Portrait of Benjamin Franklin –– clipart illustration

Before Mr. Money Mustache was singing the praises of frugality, before JL Collins was making the case for F-you money, there was an American patriot known for his love of frugality and his deep-seated aversion to authority.

I am talking about none other than Benjamin Franklin, America’s original early retiree.

Ben Franklin: Media Mogul

Before becoming an American revolutionary and founding father, Benjamin Franklin was busy becoming America’s first media mogul.

His newspaper, The Pennsylvania Gazette, was the most popular colonial newspaper and his yearly Poor Richard’s Almanack, now immortalized by Franklin’s famous aphorisms, was a massive success, selling around 10,000 copies per year.

[10,000 copies is an impressive number when the population of the colonies was less than 1.5 million. And ol’ Ben managed to do this year after year, from 1732 to 1758]

Aphorisms from Franklin's Poor Richard's Almanack

  • You may think, perhaps, that a little tea, or a little punch now and then, diet a little more costly, clothes a little finer, and a little more entertainment now and then can be no great matter but remember what Poor Richard says "Many a little makes a mickle; beware of little expense for a small leak will sink a great ship."
  • Many a man thinks he is buying pleasure when he is really selling himself a slave to it.
  • Anger is never without a reason but seldom with a good one.
  • Neglect mending a small fault, and 'twill soon be a great one.
  • Half the truth is often a great lie.

In addition to his printing press, Franklin held the royal appointment of postmaster for the colonies. (He would later become the first United States Postmaster General.)

This provided him extra income, but, more importantly, gave him control of the postal system, which provided a distinct advantage over other printers when it came to distribution (a power he sometimes abused.)

As Walter Isaacson writes in his biography on Ben Franklin:

He had a printing press, publishing house, newspaper, an almanac series, and partial control of the postal system… He also had built a network of profitable partnerships and franchises from Newport and New York to Charleston and Antigua. Money flowed in, much of which he invested, quite wisely, in Philadelphia property. 

However, in 1748, though money was raining down on him, Franklin, 42 at the time, decided to retire.

As Isaacson explains:

Accumulating money was not Franklin’s goal… He did not have the soul of an acquisitive capitalist. “I would rather have it said,” he wrote his mother, “‘He lived usefully,’ than, ‘He died rich.’”

Though frugal and not driven by the accumulation of wealth, Franklin was no fool.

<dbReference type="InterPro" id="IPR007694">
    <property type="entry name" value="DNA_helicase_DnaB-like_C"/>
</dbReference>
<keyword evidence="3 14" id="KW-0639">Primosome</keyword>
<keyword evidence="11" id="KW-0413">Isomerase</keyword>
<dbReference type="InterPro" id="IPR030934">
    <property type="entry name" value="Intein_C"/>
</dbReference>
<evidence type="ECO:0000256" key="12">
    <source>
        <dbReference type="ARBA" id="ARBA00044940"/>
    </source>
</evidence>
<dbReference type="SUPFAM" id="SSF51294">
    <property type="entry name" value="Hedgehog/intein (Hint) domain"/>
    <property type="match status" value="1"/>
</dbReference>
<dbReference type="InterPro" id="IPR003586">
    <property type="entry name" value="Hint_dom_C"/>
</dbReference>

Upon retiring, he drew up a contract that handed over his printing business to his foreman in exchange for half of the profits (around £650 annually) for the next 18 years.

[To get an idea of how much this is, Isaacson says a common clerk made about £25 a year during this time.]

Productive Retirement Years

Now retired and financially secure, Franklin turned his attention to hobbies and interests he had neglected.

As he wrote in a letter to a friend, retirement would allow him “leisure to read, study, make experiments, and converse at large with such ingenious and worthy men as are pleased to honor me with their friendship.”

In fact, his retirement years would be filled with various different pursuits, mainly science, politics, and diplomacy, which would cement his place in history.

During his retirement years, Franklin would:

  • Conduct his famous kite experiment proving that lightning is electricity.
  • Secure France’s support for the American cause in the fight for independence against Britain.
  • Help write the Declaration of Independence and the Treaty of Paris (which ended the American Revolutionary War.)
  • Invent the lightning rod, bifocal glasses, and the Franklin stove.
  • Write his now famous autobiography.
  • Serve as the United States’ first Postmaster General and as governor of Pennsylvania.

Not too shabby Ben.

Takeaways From Franklin’s Life

  • Know how much is enough: Our eyes are often bigger than our stomach. It’s easy to get lost in the pursuit of more if you don’t know what’s enough –– once you have enough, there’s no use for more. Be smart and exchange your money for free time when the opportunity presents itself.

  • Work on building assets: Franklin’s decision to retire was made easier by the fact that he had the profits from the printing press to fall back on. He dedicated his life to the printing business (starting as an apprentice in his brother’s shop) and this allowed him to cash out when the time was right.

  • Cultivate passions: Franklin didn’t retire to lounge around –– he retired to work on matters he found interesting without the pressure of extracting money from them. Throughout his retirement years, Franklin invented the lightning rod, bifocal glasses, and the flexible urinary catheter, among many others. He never patented any of his inventions as he had no need to draw money from any of them. As he wrote in his autobiography:

    As we enjoy great advantages from the inventions of others, we should be glad of an opportunity to serve others by any invention of ours; and this we should do freely and generously.